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The Junk Bond Rally

The quest for yield has opened the floodgates for junk bond issuers. Companies that are considered to be of questionable credit quality have been issuing debt in record amounts so far this year. And they have been able to do that because investors looking for higher returns are buying their bonds faster than they can issue them.

Investors have been pouring money into junk bond funds (junk bonds are debt issued by companies rated less than Baa3 by Moody’s and BBB- by S&P). And when I say investors are pouring money into junk, they are really torrentially dumping money in. Junk bond funds have seen 14 consecutive weeks of inflows; last week investors added $957 million. Just a few weeks ago, junk bond funds saw 6 straight weeks of inflows over $1 billion. And with that pace, inflows so far this year have almost surpassed inflows for all of 2011.

Companies are selling bonds at a record pace this year to try to keep up with the strength of investor demand. In the first two months of 2012, $62 billion in junk-rated debt was sold in the US market…that’s around 30% more than the same time last year (and February’s issuance was the third highest on record).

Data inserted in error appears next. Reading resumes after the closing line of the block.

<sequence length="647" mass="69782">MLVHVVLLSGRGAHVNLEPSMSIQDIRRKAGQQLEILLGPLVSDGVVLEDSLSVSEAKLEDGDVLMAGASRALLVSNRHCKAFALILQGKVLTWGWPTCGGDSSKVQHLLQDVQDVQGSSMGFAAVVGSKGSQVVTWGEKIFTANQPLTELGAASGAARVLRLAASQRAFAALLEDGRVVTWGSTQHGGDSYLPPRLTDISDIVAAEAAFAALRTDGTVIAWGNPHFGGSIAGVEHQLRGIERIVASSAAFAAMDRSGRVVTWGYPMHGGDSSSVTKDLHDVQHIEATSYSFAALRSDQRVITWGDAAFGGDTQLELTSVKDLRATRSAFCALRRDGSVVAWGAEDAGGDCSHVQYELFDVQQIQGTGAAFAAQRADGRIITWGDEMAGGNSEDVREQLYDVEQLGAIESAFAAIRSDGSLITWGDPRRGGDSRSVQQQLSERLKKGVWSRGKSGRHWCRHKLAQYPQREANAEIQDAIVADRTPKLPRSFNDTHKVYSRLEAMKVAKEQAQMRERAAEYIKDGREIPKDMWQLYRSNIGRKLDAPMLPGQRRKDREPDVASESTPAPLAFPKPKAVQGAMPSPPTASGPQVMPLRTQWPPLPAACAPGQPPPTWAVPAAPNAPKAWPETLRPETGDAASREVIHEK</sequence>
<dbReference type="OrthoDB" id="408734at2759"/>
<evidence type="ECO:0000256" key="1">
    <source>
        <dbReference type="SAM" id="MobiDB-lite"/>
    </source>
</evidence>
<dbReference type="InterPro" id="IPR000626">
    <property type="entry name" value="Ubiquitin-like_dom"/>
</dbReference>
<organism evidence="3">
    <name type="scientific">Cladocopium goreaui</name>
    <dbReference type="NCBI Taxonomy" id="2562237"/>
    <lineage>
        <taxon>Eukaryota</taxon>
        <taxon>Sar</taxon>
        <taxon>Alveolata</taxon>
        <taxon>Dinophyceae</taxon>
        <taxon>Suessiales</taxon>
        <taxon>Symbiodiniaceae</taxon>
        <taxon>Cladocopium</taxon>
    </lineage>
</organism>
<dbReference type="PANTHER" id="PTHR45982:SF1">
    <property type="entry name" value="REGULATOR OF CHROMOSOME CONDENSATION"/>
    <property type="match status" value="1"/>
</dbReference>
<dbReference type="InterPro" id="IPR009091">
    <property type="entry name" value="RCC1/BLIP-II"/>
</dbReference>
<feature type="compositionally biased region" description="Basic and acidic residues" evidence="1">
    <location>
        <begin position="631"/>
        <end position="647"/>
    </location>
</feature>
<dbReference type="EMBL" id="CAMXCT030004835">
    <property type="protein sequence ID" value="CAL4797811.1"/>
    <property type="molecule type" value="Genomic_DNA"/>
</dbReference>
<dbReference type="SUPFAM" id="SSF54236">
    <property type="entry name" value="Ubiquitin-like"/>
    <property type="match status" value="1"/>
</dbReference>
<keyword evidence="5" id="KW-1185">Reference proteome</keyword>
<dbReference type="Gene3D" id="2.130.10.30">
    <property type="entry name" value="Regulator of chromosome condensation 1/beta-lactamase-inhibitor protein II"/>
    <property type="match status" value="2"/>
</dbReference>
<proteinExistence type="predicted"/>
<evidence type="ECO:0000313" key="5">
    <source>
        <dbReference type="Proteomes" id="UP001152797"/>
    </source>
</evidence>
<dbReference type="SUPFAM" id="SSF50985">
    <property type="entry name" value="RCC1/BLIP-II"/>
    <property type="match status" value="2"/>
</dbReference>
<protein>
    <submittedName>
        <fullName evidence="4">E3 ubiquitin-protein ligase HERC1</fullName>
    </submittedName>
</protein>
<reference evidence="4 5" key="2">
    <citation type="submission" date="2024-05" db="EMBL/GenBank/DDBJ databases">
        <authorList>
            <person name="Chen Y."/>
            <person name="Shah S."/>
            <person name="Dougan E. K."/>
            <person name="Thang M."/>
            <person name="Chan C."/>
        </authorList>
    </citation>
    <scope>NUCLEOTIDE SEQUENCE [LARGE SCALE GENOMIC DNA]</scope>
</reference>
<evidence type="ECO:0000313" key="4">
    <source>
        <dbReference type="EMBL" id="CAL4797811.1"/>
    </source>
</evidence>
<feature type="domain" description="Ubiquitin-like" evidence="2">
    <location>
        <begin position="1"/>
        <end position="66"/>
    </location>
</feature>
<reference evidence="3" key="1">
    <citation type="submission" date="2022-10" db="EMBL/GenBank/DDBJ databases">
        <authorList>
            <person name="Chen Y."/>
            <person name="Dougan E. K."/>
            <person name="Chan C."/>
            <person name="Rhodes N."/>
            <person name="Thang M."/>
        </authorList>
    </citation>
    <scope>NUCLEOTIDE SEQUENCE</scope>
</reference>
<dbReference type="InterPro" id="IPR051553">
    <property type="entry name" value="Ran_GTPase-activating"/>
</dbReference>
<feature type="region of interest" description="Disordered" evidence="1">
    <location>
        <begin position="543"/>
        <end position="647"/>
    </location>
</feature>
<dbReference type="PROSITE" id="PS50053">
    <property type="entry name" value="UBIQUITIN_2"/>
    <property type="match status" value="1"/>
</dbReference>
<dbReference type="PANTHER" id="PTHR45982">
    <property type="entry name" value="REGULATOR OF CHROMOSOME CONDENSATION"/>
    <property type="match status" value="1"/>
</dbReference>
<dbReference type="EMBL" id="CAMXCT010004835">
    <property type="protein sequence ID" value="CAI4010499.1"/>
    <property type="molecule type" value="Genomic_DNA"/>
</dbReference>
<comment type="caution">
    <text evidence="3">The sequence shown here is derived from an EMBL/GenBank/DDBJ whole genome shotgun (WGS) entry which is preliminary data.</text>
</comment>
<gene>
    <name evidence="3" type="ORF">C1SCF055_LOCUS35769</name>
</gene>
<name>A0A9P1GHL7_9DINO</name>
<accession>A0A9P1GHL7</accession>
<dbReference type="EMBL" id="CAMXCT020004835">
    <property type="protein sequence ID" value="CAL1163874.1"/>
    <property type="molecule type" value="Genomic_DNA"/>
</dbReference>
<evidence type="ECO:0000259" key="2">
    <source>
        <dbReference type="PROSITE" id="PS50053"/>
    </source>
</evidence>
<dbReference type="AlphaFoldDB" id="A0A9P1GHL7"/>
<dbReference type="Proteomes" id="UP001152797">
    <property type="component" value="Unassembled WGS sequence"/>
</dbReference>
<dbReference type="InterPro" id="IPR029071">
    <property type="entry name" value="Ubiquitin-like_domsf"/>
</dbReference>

The action isn’t too surprising. Investors are searching for yield, and they are not finding it in Treasuries or in investment grade corporate bonds. In an environment of pervasively low rates, bond investors have to seek out a return somewhere.

And it’s not too surprising that iShares reported that its $14.2 billion junk bond ETF is its fastest growing fixed income product. iShares iBoxx High Yield Corporate Bond (HYG) is a long-term uptrend, and is a long-term buy. The fund sports a yield of 6.4%, and is up 1.4% so far this year.


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